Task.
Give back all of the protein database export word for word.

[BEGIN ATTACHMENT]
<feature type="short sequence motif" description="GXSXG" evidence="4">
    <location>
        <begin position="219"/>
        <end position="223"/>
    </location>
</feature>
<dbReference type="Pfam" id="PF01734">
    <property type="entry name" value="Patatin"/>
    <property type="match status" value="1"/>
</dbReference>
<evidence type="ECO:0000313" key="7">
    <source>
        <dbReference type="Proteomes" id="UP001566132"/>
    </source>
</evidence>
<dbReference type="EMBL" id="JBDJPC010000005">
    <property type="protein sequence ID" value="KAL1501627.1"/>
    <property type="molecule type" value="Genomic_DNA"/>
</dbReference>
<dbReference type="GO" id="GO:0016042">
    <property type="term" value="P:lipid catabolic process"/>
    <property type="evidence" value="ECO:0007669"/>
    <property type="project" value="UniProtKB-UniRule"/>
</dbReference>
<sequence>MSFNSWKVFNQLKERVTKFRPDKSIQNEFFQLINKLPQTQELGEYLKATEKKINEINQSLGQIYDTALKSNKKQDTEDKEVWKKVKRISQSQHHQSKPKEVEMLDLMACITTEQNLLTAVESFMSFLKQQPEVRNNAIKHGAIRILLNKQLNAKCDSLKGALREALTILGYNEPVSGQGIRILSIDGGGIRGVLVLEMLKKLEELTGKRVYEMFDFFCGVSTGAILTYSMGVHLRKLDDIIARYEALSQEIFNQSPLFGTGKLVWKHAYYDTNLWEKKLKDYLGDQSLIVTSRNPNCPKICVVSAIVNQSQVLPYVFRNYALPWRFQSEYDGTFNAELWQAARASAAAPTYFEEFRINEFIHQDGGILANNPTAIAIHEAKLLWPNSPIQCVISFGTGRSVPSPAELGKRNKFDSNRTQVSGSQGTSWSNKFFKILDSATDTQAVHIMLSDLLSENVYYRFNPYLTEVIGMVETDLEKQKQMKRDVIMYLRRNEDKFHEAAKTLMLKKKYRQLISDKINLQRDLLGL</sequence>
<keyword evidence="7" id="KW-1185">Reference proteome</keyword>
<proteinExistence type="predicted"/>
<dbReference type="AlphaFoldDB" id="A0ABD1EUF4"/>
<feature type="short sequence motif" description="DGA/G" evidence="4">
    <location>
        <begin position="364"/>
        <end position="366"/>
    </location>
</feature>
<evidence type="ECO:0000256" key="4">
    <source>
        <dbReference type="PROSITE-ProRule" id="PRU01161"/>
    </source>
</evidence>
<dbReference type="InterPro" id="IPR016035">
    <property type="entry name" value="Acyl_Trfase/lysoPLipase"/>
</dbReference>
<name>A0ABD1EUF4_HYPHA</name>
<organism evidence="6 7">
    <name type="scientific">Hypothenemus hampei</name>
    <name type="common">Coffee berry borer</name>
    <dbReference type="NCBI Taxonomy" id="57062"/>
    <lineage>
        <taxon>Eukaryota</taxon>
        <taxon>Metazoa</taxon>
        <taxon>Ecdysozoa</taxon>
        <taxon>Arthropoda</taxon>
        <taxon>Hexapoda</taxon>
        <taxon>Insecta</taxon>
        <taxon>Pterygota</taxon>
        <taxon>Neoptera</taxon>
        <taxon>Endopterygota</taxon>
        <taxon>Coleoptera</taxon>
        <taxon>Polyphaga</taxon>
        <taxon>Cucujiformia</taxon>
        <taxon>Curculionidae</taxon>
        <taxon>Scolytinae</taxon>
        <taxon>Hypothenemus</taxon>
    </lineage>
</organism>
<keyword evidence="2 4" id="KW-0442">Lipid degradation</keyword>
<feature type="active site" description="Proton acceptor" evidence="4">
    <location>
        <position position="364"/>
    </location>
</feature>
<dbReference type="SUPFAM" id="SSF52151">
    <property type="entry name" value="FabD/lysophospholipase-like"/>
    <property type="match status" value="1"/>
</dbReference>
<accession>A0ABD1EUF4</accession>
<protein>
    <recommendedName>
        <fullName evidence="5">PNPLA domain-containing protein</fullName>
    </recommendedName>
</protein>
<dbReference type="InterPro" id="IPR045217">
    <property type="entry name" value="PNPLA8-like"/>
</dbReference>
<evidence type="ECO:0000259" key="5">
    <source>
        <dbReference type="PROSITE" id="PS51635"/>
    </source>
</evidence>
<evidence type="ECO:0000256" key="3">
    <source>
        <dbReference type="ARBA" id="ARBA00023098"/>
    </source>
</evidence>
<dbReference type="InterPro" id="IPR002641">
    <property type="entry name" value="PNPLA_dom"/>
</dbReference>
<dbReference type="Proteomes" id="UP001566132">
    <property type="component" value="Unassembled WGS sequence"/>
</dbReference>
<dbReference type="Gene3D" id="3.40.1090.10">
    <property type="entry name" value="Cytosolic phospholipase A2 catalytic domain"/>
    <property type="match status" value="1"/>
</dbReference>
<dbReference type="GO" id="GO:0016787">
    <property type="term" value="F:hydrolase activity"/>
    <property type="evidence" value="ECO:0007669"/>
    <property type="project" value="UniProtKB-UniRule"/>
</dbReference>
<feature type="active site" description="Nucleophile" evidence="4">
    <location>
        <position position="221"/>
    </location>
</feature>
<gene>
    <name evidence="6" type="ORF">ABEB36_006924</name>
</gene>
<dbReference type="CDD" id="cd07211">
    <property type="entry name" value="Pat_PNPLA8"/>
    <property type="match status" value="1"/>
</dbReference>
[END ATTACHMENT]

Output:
<feature type="short sequence motif" description="GXSXG" evidence="4">
    <location>
        <begin position="219"/>
        <end position="223"/>
    </location>
</feature>
<dbReference type="Pfam" id="PF01734">
    <property type="entry name" value="Patatin"/>
    <property type="match status" value="1"/>
</dbReference>
<evidence type="ECO:0000313" key="7">
    <source>
        <dbReference type="Proteomes" id="UP001566132"/>
    </source>
</evidence>
<dbReference type="EMBL" id="JBDJPC010000005">
    <property type="protein sequence ID" value="KAL1501627.1"/>
    <property type="molecule type" value="Genomic_DNA"/>
</dbReference>
<dbReference type="GO" id="GO:0016042">
    <property type="term" value="P:lipid catabolic process"/>
    <property type="evidence" value="ECO:0007669"/>
    <property type="project" value="UniProtKB-UniRule"/>
</dbReference>
<sequence>MSFNSWKVFNQLKERVTKFRPDKSIQNEFFQLINKLPQTQELGEYLKATEKKINEINQSLGQIYDTALKSNKKQDTEDKEVWKKVKRISQSQHHQSKPKEVEMLDLMACITTEQNLLTAVESFMSFLKQQPEVRNNAIKHGAIRILLNKQLNAKCDSLKGALREALTILGYNEPVSGQGIRILSIDGGGIRGVLVLEMLKKLEELTGKRVYEMFDFFCGVSTGAILTYSMGVHLRKLDDIIARYEALSQEIFNQSPLFGTGKLVWKHAYYDTNLWEKKLKDYLGDQSLIVTSRNPNCPKICVVSAIVNQSQVLPYVFRNYALPWRFQSEYDGTFNAELWQAARASAAAPTYFEEFRINEFIHQDGGILANNPTAIAIHEAKLLWPNSPIQCVISFGTGRSVPSPAELGKRNKFDSNRTQVSGSQGTSWSNKFFKILDSATDTQAVHIMLSDLLSENVYYRFNPYLTEVIGMVETDLEKQKQMKRDVIMYLRRNEDKFHEAAKTLMLKKKYRQLISDKINLQRDLLGL</sequence>
<keyword evidence="7" id="KW-1185">Reference proteome</keyword>
<proteinExistence type="predicted"/>
<dbReference type="AlphaFoldDB" id="A0ABD1EUF4"/>
<feature type="short sequence motif" description="DGA/G" evidence="4">
    <location>
        <begin position="364"/>
        <end position="366"/>
    </location>
</feature>
<evidence type="ECO:0000256" key="4">
    <source>
        <dbReference type="PROSITE-ProRule" id="PRU01161"/>
    </source>
</evidence>
<dbReference type="InterPro" id="IPR016035">
    <property type="entry name" value="Acyl_Trfase/lysoPLipase"/>
</dbReference>
<name>A0ABD1EUF4_HYPHA</name>
<organism evidence="6 7">
    <name type="scientific">Hypothenemus hampei</name>
    <name type="common">Coffee berry borer</name>
    <dbReference type="NCBI Taxonomy" id="57062"/>
    <lineage>
        <taxon>Eukaryota</taxon>
        <taxon>Metazoa</taxon>
        <taxon>Ecdysozoa</taxon>
        <taxon>Arthropoda</taxon>
        <taxon>Hexapoda</taxon>
        <taxon>Insecta</taxon>
        <taxon>Pterygota</taxon>
        <taxon>Neoptera</taxon>
        <taxon>Endopterygota</taxon>
        <taxon>Coleoptera</taxon>
        <taxon>Polyphaga</taxon>
        <taxon>Cucujiformia</taxon>
        <taxon>Curculionidae</taxon>
        <taxon>Scolytinae</taxon>
        <taxon>Hypothenemus</taxon>
    </lineage>
</organism>
<keyword evidence="2 4" id="KW-0442">Lipid degradation</keyword>
<feature type="active site" description="Proton acceptor" evidence="4">
    <location>
        <position position="364"/>
    </location>
</feature>
<dbReference type="SUPFAM" id="SSF52151">
    <property type="entry name" value="FabD/lysophospholipase-like"/>
    <property type="match status" value="1"/>
</dbReference>
<accession>A0ABD1EUF4</accession>
<protein>
    <recommendedName>
        <fullName evidence="5">PNPLA domain-containing protein</fullName>
    </recommendedName>
</protein>
<dbReference type="InterPro" id="IPR045217">
    <property type="entry name" value="PNPLA8-like"/>
</dbReference>
<evidence type="ECO:0000259" key="5">
    <source>
        <dbReference type="PROSITE" id="PS51635"/>
    </source>
</evidence>
<evidence type="ECO:0000256" key="3">
    <source>
        <dbReference type="ARBA" id="ARBA00023098"/>
    </source>
</evidence>
<dbReference type="InterPro" id="IPR002641">
    <property type="entry name" value="PNPLA_dom"/>
</dbReference>
<dbReference type="Proteomes" id="UP001566132">
    <property type="component" value="Unassembled WGS sequence"/>
</dbReference>
<dbReference type="Gene3D" id="3.40.1090.10">
    <property type="entry name" value="Cytosolic phospholipase A2 catalytic domain"/>
    <property type="match status" value="1"/>
</dbReference>
<dbReference type="GO" id="GO:0016787">
    <property type="term" value="F:hydrolase activity"/>
    <property type="evidence" value="ECO:0007669"/>
    <property type="project" value="UniProtKB-UniRule"/>
</dbReference>
<feature type="active site" description="Nucleophile" evidence="4">
    <location>
        <position position="221"/>
    </location>
</feature>
<gene>
    <name evidence="6" type="ORF">ABEB36_006924</name>
</gene>
<dbReference type="CDD" id="cd07211">
    <property type="entry name" value="Pat_PNPLA8"/>
    <property type="match status" value="1"/>
</dbReference>